This essay is the next in an occasional series of articles by Robert Haas.
In my career as a wine buyer, I have been fortunate to find models to admire and mentors willing to share their knowledge and experience in the business of producing fine wine. One such was Jacques Perrin, owner with his family of Château de Beaucastel since the beginning of the twentieth century. He was a fanatic for estate growing, organic farming and using all thirteen permitted grape varieties in his wines. In our profession there is a great tradition of passing on wine knowledge from generation to generation. Although he was only seven or eight years older than I, he took me under his wing like a father: showing me around not only Châteauneuf-du-Pape, but also all the appellations of the Côtes du Rhône.
What started out to be a business relationship soon developed into a strong friendship between Jacques and his wife, Guite, and Barbara and me. Barbara and I were frequent visitors to Beaucastel, not only to taste and buy wines, but also to tour the Vaucluse, dine, share older vintages, socialize, and philosophize. A photo of Jacques holding Jason, age four and one half months is above. Jacques’ sons, Jean-Pierre and François were soon to follow and to found new family wine businesses, one of which, some twenty years later, turned out to be our partnership in Tablas Creek Vineyard. Although I was a half of a generation between the sons and their parents, we all became good friends, business partners, and frequent visitors back and forth between France and the United States.
I am often asked if our venture at Tablas Creek is the realization of a dream. Actually, it was more of an itch than a dream. For many years while selecting and marketing other peoples’ wines I had been tempted by the idea of owning vineyard and making wine. However, it took until 1989, strong family attachments and the Perrins’ acquired confidence in California, its climates and soils, for us to believe that we could use the Beaucastel model to succeed here. Jason joined me at Tablas Creek a few years later and both Marc and Pierre, Jean-Pierre’s two oldest sons, have been frequent visitors to and contributors at Tablas. And visitors to Tablas Creek have come to know Jason's sons Eli and Sebastian, now four and two. The next generation is well engaged.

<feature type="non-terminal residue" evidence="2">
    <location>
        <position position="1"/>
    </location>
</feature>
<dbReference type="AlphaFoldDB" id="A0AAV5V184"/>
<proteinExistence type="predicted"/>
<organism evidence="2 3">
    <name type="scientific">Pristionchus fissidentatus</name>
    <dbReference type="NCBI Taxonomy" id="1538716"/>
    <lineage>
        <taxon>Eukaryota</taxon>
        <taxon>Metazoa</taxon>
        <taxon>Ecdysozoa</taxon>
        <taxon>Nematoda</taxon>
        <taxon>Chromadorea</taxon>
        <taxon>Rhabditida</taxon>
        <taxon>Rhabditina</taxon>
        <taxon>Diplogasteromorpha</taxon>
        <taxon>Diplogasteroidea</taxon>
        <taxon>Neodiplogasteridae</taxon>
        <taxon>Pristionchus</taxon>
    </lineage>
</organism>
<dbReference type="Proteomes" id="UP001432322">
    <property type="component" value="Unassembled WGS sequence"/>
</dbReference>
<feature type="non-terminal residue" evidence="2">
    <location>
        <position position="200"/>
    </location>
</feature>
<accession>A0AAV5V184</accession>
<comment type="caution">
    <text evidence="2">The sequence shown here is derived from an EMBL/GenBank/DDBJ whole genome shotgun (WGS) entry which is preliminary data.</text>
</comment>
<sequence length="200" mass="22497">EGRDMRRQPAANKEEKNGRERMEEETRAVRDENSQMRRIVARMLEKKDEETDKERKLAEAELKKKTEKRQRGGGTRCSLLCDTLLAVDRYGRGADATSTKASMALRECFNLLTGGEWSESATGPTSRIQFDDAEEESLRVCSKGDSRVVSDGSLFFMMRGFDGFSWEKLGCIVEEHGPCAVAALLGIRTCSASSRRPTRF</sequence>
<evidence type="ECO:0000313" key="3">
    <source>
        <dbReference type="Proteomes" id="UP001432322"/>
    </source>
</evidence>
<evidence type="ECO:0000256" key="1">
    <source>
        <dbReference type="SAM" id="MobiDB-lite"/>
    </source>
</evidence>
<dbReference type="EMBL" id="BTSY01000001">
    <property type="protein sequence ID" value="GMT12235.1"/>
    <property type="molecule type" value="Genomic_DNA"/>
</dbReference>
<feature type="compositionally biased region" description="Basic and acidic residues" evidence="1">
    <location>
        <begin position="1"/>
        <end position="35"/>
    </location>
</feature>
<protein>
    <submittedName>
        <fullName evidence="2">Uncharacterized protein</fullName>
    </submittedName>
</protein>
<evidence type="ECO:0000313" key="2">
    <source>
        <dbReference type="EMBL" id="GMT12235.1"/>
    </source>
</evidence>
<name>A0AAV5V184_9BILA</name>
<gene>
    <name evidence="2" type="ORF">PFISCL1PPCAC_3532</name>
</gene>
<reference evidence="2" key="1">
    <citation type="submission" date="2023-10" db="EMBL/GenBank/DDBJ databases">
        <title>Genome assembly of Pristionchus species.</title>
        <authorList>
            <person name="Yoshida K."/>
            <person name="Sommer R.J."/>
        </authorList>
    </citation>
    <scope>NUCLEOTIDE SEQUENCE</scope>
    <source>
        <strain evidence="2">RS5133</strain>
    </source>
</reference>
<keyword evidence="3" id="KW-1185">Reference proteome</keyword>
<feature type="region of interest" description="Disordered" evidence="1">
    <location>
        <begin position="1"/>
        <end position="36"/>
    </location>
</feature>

While multiple generation family vineyards are frequent in France, they are less so in California. Tablas Creek happened above all because of a clear model to follow and the expectation that it would be served by succeeding generations of our families. We have worked together profitably for years with a totally convergent point of view and amazingly with hardly any disagreement.
Tablas Creek Vineyard is a logical following for me of the role models I so much admired: dedicated vignerons who worked their domains and made and bottled their wines in a terroir conscious manner and who fought hard to get their fellow proprietors to do the same. In practically all the estates with whom I worked I see their children and grandchildren continuing to respectfully work the land and make great wines. We are planning to do the same here.
[As an aside, readers may be interested in the second-ever post from this blog, from December 2005, with photos from when Jason and Meghan brought a 6-month-old Eli to visit Beaucastel.]